Starting a small business can seem like a big step to many people. On top of having a product or skills that customers want, aspiring small-business owners may have to get financing, hire employees and handle the paperwork necessary to set up shop. Because many businesses that have hundreds of employees and millions of dollars in annual revenue still might qualify as “small,” competing against them for loans and other types of assistance can be difficult.
If that sounds like a tough challenge, maybe a microbusiness is a better fit for your goals. A microbusiness generally is defined as a venture with 10 employees or fewer, and often these types of companies can be started with less than $10,000. The types of microbusinesses range from small accounting firms to landscaping/lawn services, food trucks to interior design.
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According to some data, people age 50 and older are particularly successful as microbusiness owners.
“The means that [older adults] have accrued over time unlock that capability to really put their microbusiness in a position to be successful,” says Robert Brown, senior director of Venture Forward Research and Insights.
GoDaddy, a company that provides domains for websites, created Venture Forward in 2018 to analyze how much economic impact microbusinesses were having on their communities. Venture Forward uses that data to provide local governments, policymakers and nonprofit organizations with research that helps them understand how to help these smaller businesses thrive.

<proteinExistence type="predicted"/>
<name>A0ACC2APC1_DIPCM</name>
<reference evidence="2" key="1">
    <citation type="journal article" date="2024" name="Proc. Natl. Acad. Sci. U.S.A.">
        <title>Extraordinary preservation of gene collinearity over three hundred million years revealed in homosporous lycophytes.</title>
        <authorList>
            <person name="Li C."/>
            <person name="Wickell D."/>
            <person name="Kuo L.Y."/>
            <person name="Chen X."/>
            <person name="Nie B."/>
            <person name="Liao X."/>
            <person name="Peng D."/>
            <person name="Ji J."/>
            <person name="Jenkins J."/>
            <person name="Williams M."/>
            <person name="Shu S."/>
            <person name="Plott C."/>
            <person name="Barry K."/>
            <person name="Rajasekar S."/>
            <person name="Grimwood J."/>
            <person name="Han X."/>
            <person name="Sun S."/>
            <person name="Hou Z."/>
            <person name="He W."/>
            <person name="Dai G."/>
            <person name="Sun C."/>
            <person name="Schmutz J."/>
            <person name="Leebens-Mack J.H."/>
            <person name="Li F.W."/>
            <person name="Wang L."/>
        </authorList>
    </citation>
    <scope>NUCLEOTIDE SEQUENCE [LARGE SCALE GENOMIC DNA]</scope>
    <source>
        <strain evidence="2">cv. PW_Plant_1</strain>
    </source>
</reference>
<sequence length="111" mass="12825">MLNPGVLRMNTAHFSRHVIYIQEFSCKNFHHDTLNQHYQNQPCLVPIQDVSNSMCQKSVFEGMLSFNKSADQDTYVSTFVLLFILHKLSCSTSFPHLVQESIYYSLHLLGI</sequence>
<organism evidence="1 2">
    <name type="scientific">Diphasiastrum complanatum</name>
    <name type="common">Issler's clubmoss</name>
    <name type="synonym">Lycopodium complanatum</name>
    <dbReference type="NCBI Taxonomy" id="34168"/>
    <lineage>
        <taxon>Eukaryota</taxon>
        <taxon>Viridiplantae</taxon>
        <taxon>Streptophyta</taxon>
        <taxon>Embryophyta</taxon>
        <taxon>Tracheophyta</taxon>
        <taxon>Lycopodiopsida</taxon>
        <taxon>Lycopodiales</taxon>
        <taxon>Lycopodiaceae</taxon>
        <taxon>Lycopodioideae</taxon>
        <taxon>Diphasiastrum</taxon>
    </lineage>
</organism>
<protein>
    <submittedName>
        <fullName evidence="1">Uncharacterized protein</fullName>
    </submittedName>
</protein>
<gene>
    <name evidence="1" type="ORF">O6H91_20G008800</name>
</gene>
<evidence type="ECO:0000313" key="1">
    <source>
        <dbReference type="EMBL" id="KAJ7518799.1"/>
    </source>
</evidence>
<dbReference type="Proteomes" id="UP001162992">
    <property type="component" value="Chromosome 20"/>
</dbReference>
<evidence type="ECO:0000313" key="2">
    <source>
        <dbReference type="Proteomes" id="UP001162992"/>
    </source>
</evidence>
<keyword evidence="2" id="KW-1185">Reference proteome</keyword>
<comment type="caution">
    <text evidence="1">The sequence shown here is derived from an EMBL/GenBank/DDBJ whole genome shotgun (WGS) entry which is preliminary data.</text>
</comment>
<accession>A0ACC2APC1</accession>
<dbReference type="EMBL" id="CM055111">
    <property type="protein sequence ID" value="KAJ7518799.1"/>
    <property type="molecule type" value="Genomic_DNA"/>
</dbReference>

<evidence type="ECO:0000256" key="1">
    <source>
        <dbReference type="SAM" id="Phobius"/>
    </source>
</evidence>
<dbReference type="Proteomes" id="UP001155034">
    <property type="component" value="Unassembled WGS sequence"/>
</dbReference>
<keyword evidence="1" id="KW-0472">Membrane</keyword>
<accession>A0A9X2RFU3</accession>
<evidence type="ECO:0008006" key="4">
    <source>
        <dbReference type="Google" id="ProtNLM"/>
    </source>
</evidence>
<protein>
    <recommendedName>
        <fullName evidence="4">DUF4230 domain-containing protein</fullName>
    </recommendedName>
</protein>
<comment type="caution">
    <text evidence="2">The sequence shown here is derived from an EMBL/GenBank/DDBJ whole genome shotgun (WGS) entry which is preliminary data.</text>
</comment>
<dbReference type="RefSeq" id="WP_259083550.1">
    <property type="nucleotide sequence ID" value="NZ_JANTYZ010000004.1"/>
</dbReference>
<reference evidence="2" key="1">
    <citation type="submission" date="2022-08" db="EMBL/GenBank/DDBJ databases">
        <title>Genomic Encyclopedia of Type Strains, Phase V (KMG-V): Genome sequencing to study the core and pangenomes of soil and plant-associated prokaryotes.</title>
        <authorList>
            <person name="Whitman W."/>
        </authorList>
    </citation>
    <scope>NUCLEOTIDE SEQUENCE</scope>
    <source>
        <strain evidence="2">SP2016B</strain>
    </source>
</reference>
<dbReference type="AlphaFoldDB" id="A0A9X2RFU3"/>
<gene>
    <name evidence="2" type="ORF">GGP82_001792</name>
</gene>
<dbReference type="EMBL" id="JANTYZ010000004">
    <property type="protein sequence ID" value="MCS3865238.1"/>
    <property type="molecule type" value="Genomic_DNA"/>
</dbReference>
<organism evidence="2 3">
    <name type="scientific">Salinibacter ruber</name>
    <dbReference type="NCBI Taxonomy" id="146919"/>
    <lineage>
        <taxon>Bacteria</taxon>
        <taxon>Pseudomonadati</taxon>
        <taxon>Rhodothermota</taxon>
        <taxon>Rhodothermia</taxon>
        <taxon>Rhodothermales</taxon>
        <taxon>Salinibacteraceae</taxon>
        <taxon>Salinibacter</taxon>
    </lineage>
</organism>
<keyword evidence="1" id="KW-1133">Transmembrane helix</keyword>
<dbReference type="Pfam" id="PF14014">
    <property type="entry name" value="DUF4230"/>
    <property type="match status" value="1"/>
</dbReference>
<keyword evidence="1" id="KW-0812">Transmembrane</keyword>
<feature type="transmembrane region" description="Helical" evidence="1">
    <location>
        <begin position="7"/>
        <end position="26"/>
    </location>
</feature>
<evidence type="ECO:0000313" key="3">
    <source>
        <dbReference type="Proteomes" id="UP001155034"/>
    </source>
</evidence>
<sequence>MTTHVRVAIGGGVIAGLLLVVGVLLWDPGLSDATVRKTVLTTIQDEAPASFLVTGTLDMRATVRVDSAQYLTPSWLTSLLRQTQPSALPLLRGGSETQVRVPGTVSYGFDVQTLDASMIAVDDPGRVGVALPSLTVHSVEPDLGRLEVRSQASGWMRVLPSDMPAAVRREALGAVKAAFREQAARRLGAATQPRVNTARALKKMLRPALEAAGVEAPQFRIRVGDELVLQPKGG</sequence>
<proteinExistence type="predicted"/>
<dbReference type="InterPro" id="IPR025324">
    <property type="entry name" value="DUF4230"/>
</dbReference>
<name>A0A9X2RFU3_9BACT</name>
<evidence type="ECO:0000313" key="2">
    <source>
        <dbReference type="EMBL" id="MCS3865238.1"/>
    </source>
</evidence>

In February 2022, Venture Forward surveyed 2,300 entrepreneurs among the millions of microbusinesses that have used GoDaddy as their domain provider. At AARP’s request, Venture Forward analyzed those results to look at the trends among older microbusiness owners. Nearly half of the respondents were age 50 and older, offering some clear insights about older microbusiness owners. The analysis split the respondents into four age groups: under 50 years old, 50–59, 60–69, and age 70 and older.
1. Retirees run microbusinesses to stay active rather than make extra money.
Money matters, of course. But the older a microbusiness owner is, the more likely they are running the business to stay engaged rather than earn income. Among owners age 70 and older, 24 percent said they own the business to stay active. Only 13 percent of that age group said they do it to make extra income.
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